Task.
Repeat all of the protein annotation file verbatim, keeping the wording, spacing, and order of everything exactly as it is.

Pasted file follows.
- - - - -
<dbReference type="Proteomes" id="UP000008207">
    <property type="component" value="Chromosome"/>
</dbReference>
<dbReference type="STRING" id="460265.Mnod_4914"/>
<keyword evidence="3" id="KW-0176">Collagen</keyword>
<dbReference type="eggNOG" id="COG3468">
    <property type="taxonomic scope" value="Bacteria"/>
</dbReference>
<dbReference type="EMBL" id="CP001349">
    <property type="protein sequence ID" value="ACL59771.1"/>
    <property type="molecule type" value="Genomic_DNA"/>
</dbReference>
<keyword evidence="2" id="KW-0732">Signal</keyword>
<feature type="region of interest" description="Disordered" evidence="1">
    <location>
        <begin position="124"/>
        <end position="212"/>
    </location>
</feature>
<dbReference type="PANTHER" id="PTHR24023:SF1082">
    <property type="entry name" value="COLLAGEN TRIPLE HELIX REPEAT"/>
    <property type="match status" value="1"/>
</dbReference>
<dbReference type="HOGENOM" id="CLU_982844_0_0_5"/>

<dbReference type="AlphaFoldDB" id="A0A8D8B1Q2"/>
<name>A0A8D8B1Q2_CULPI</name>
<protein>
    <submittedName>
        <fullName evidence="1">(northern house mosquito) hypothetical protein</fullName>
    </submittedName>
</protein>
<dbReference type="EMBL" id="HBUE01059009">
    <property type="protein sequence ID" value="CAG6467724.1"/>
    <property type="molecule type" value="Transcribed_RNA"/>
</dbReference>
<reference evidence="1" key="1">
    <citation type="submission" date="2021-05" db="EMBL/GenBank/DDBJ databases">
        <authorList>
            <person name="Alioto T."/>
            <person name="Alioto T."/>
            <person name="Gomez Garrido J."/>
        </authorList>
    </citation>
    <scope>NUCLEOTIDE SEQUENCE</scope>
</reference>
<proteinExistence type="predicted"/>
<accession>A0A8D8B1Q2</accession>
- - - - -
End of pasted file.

<dbReference type="Proteomes" id="UP000008207">
    <property type="component" value="Chromosome"/>
</dbReference>
<dbReference type="STRING" id="460265.Mnod_4914"/>
<keyword evidence="3" id="KW-0176">Collagen</keyword>
<dbReference type="eggNOG" id="COG3468">
    <property type="taxonomic scope" value="Bacteria"/>
</dbReference>
<dbReference type="EMBL" id="CP001349">
    <property type="protein sequence ID" value="ACL59771.1"/>
    <property type="molecule type" value="Genomic_DNA"/>
</dbReference>
<keyword evidence="2" id="KW-0732">Signal</keyword>
<feature type="region of interest" description="Disordered" evidence="1">
    <location>
        <begin position="124"/>
        <end position="212"/>
    </location>
</feature>
<dbReference type="PANTHER" id="PTHR24023:SF1082">
    <property type="entry name" value="COLLAGEN TRIPLE HELIX REPEAT"/>
    <property type="match status" value="1"/>
</dbReference>
<dbReference type="HOGENOM" id="CLU_982844_0_0_5"/>

<dbReference type="AlphaFoldDB" id="A0A8D8B1Q2"/>
<name>A0A8D8B1Q2_CULPI</name>
<protein>
    <submittedName>
        <fullName evidence="1">(northern house mosquito) hypothetical protein</fullName>
    </submittedName>
</protein>
<dbReference type="EMBL" id="HBUE01059009">
    <property type="protein sequence ID" value="CAG6467724.1"/>
    <property type="molecule type" value="Transcribed_RNA"/>
</dbReference>
<reference evidence="1" key="1">
    <citation type="submission" date="2021-05" db="EMBL/GenBank/DDBJ databases">
        <authorList>
            <person name="Alioto T."/>
            <person name="Alioto T."/>
            <person name="Gomez Garrido J."/>
        </authorList>
    </citation>
    <scope>NUCLEOTIDE SEQUENCE</scope>
</reference>
<proteinExistence type="predicted"/>
<accession>A0A8D8B1Q2</accession>